On September 15th, the American Journal of Psychiatry published a study from a group of scientists at Washington University in St. Louis, led by researcher C. Robert Cloninger, claiming that the mental disease schizophrenia is actually eight distinct disorders, as evidenced by eight different genetic origins. The study claims that though each disorder is expressed through identical symptoms – delusions, hallucinations, disordered thinking, and paranoia, to name a few – there are multiple genes, and combinations of genes working in concert, that could be responsible for causing them. This helps explain the confusing results from past studies examining the heritability of schizophrenia. The studies failed to distinguish between the eight disorders, lumping them all together under the broad title of schizophrenia.
The news stimulated interest beyond the scientific community, making international headlines and giving sufferers hopes of new, more targeted treatment. However, it is more likely that this study is yet another false promise in the mental health world’s quest for purely genetic explanations of illness. A group of geneticists have already posted criticism – albeit non-peer reviewed – of the Cloninger study on prominent genetics blog Genomes Unzipped, accusing it of being unrepeatable and unjustified by the evidence and analyses presented.
Subjectivity plays a larger role in psychiatry than in any other medical field. A treatment’s success or failure is measured qualitatively. Meanwhile, the presence of many unknown factors in the brain’s physiology makes it difficult to prove any conclusive claims about medicine and treatment. But our knowledge of mental health is changing rapidly. Alluring new discoveries link the symptoms of diseases like schizophrenia and depression to physiological genetic differences in a sufferer’s brain. Neat and tidy explanations for complex disorders hold the implicit promise of similarly neat and tidy treatments. And the idea of perfect genetic explanations is not out of the realm of possibility; with the rate of studies being conducted, medical research is coming closer and closer to understanding the true environmental and genetic causes of illness. It has even demonstrated that certain major mental illnesses, such as ADHD, depression, autism, schizophrenia and bipolar disorder, are connected to the same inherited genetic variations.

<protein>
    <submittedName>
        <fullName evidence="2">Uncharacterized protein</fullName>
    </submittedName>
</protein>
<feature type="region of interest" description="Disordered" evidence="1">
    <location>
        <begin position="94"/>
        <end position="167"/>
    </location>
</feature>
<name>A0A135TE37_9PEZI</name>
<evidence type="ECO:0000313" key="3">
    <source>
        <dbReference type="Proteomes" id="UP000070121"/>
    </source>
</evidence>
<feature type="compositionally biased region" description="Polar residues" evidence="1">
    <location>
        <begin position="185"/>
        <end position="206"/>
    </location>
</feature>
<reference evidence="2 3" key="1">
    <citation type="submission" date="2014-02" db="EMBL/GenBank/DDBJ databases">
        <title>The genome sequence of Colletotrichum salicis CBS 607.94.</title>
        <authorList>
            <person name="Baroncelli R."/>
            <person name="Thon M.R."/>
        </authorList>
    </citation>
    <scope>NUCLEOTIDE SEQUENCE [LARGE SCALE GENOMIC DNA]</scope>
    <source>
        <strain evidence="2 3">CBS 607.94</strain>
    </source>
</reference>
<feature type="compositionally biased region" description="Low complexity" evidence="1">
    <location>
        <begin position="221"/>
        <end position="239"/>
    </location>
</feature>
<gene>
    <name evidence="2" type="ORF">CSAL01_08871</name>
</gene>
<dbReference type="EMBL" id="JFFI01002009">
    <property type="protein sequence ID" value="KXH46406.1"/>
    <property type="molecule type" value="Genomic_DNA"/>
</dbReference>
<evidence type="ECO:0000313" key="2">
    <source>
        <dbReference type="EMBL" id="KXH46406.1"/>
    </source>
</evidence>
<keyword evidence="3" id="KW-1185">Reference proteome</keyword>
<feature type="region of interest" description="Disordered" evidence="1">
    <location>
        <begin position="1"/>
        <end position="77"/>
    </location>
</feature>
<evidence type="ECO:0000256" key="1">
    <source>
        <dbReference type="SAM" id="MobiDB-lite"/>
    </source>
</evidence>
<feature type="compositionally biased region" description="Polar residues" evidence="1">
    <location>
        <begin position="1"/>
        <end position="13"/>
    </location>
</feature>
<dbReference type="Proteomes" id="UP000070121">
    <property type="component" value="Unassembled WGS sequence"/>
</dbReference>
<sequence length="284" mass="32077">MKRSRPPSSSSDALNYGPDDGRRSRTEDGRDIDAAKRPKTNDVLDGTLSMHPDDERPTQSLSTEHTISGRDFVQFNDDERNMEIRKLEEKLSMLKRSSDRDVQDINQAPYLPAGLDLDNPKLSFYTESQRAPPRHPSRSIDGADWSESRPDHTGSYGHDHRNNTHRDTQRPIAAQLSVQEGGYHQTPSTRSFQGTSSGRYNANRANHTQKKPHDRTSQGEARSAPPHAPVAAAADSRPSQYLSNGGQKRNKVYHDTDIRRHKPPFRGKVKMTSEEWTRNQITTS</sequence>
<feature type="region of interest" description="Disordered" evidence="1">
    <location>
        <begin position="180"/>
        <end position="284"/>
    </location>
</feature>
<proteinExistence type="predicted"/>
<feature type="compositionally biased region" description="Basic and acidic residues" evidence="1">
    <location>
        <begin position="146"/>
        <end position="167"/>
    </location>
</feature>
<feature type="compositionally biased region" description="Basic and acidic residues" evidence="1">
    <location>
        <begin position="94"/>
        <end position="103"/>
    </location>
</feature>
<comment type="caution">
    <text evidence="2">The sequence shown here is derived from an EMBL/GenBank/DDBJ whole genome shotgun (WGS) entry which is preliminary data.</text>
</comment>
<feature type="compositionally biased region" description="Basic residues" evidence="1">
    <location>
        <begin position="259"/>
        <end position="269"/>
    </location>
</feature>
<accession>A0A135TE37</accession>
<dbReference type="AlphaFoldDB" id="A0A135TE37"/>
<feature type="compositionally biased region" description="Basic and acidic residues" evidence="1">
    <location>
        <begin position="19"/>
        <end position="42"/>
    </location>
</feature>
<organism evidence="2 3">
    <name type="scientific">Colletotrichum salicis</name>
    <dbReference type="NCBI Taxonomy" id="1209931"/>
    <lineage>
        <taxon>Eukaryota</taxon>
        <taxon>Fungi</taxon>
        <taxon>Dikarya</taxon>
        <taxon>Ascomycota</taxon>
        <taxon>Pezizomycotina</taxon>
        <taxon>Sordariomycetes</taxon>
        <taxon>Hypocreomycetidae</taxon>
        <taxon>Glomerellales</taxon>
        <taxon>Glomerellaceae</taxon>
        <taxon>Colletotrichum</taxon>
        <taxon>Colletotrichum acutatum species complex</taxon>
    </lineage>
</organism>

Confirmation of genetic roots for mental illnesses has benefits beyond the development of more targeted treatment. It heralds a fundamental shift in how sufferers are viewed, particularly those with ADHD and depression. Because these two disorders are diagnosed primarily according to displayed symptoms, which is important because everyone suffers to different degrees and goes to different lengths to ensure they receive the best treatment. Sufferers make these decisions according to the availability of medical resources, their level of medical education, and cultural tendencies. The widespread backlash against “big pharma” accuses drug companies and those who prescribe medications of exaggerating the efficacy of antidepressants and ADHD medication to extremes, or of prescribing medication to individuals who may display some symptoms of disorder but are not truly unhealthy. Such claims about so-called “cosmetic pharmacology” drugs, which elevate a person’s social or intellectual state beyond what is normal, are only a part of the broader conversation that stigmatizes mental illness. Having a genetic explanation for the cause of schizophrenia or depression would help remove stigma and guilt from the sufferer. In many non-Western cultures, a pervasive shame surrounds mental illness that often impedes patient decisions to seek recovery. Conversely, a Western view of mental health disorders as physical disease makes those with schizophrenia or depression seem more broken and distant from healthy people than if they are believed to have developed the disease environmentally.
The ability to definitively diagnose of mental illness could help reduce stigma. Such diagnostic tools could soon become reality; researchers in Chicago are currently developing of a blood test to quickly and objectively diagnose patients with depression. All signs point to physiological indications of mental illness becoming more obvious.
Despite the ongoing controversy, public views of mental illness have shifted in the last half-century towards an at least partly genetic model. Increasingly, people of all cultures use vocabulary like, “chemical imbalance” and “brain disease” when describing depression or schizophrenia. The treatment of mental illness as a disease like any other is a helpful framework, for it takes blame away from the individual, and gives him a better grip on his identity beyond the doctor’s diagnosis.
The jury is still out on the degree to which these mental illnesses are environmentally triggered or genetically predetermined. But what would be the ramifications of a shift towards treating mental illness like physical illness? As this possibility grows ever more likely, the ways we view the mentally ill will adapt to the latest science.